Mission-minded ‘Glocal’ Stories
Stories from missionaries at work in settings across North America and around the world were a highlight of the “Glocal Mission Summit: On the Road to Witness” that took place online May 13-15.
Interspersed between presentations from plenary speakers, the stories revealed the patient and steady ways in which these mission workers, following the lead of the Holy Spirit, have stepped into the lives of people in neighborhoods and communities to humbly share the message of the gospel.
The stories reflect a fresh focus in ministry — aiming to meet people where they are, to listen to their stories, and, by example, to show them the grace and glory of God.
“We need to listen to the Spirit and our neighbors,” said Karen Wilk, director of a ministry called Neighbourhood Life in Edmonton, Alta. Wilk also leads the gospel witness guiding team for Resonate Global Mission, which sponsored the summit.
“We start our mission work by walking around and paying attention to our neighborhood,” explained Wilk. “We try to discern where the Spirit is delighting and where it is grieving, especially during this time of COVID-19.”
Guiding the summit were Jesus’ words in Acts 1:8: “You will receive power when the Holy Spirit comes on you; and you will be my witnesses in Jerusalem, and in all Judea and Samaria, and to the ends of the earth.”
And serving as a backdrop for the presentations and stories was Luke 24:13-35, about Jesus meeting two people on the road to Emmaus. In this Scripture story, the couple on the road don’t recognize Jesus until they begin sharing a meal in their home — a simple gesture that shows hospitality and builds community.
In her ministry, said Wilk, she asks people to walk a road that may seem risky. She challenges them “to step beyond their comfort zones and to trust that God is at work among and ahead of us. . . . We don’t do this with a map or a flow chart; but when we look back, we see that God has been at work.”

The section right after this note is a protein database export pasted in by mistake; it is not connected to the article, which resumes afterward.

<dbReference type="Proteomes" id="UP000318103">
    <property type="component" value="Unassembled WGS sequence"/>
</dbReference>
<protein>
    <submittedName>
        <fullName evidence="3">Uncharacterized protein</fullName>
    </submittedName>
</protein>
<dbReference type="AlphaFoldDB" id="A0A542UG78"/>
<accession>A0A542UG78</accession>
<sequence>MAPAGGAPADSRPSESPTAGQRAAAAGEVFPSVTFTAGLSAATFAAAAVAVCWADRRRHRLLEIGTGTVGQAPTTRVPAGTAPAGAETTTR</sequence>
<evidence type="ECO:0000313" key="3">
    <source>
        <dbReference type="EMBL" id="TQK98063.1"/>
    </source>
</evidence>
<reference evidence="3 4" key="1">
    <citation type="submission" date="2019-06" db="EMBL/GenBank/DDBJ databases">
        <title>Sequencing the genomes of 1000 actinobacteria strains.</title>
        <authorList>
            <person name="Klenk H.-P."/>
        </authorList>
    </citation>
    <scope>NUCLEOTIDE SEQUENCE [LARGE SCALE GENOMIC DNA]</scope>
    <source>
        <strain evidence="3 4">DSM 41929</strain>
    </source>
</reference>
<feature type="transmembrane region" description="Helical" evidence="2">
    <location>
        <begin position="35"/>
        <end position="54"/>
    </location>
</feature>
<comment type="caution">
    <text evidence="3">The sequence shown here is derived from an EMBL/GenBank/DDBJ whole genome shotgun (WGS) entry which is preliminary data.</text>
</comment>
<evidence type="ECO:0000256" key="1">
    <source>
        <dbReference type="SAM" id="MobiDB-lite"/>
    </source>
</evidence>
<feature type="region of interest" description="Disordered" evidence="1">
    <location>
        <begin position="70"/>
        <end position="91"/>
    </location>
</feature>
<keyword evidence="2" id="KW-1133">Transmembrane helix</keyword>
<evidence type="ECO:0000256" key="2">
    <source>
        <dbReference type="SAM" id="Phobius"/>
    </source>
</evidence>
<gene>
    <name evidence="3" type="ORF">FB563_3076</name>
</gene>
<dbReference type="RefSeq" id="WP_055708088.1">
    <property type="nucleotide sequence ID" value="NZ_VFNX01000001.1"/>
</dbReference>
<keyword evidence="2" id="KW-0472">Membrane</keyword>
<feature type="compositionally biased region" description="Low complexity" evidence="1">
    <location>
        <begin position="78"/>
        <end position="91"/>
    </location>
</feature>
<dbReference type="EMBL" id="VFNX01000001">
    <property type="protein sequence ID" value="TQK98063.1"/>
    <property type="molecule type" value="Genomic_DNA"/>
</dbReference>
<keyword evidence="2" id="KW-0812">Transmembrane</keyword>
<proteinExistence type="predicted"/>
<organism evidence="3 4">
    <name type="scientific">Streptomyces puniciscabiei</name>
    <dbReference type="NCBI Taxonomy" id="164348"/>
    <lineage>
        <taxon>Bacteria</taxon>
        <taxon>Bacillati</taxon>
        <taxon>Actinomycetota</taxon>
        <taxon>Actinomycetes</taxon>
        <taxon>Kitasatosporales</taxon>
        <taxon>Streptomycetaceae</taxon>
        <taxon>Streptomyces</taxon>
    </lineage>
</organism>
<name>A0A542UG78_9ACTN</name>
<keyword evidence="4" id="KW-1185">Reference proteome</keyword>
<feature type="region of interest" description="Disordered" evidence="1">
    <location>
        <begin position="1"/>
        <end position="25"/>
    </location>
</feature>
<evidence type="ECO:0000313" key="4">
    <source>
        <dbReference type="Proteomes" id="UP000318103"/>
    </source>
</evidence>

Weaving through the summit was this key missional imperative: Once you have arrived, stay where God has placed you and let the people you meet help to open the way forward.
Going Forward in Faith in Philadelphia
“God allowed me to see my neighbors in the inner city as people who need help. They are the urban poor, the marginalized,” said Tahoe Lee, a pastor with Spirit and Truth Fellowship who has joined in God’s work in a rugged and sometimes violent North Philadelphia neighborhood for more than a decade.
In his work among his neighbors0, Lee always goes forward in faith, he said, believing that he need not be anxious about bringing things to people because God always has a way to supply what we lack.
“God will always show up, and he has plenty to give,” said Lee, who turns to God each summer for assistance when Spirit and Truth hosts an annual, week-long, Bible-inspired street program for young people in the area.
Connecting with Refugees in Berlin
Ministry is often a one-on-one process, one person connecting with another, whether in North America or overseas in a country such as Germany, where David Kromminga and his wife, Mary Buteyn, serve as church leadership developers in Berlin, working primarily with refugees and other newcomers.
In his ministry, Kromminga said, he finds it important to set himself and his own agenda aside and pay attention to the refugees he meets. Offering a gentle smile or a tap on the shoulder, sharing a cup of coffee, or simply letting someone else welcome him into their own world — often a place of much sorrow but also joy — can go a long way, he said.
“I allow myself to be the recipient of other people’s hospitality and kindness, and doing that can be so empowering to people who have lost so much in their lives,” he said during one of the storytelling sessions.
“When I think of the ends of the earth, I think of our own neighborhood. It is a thrill to see what God is up to among an amazing constellation of people.”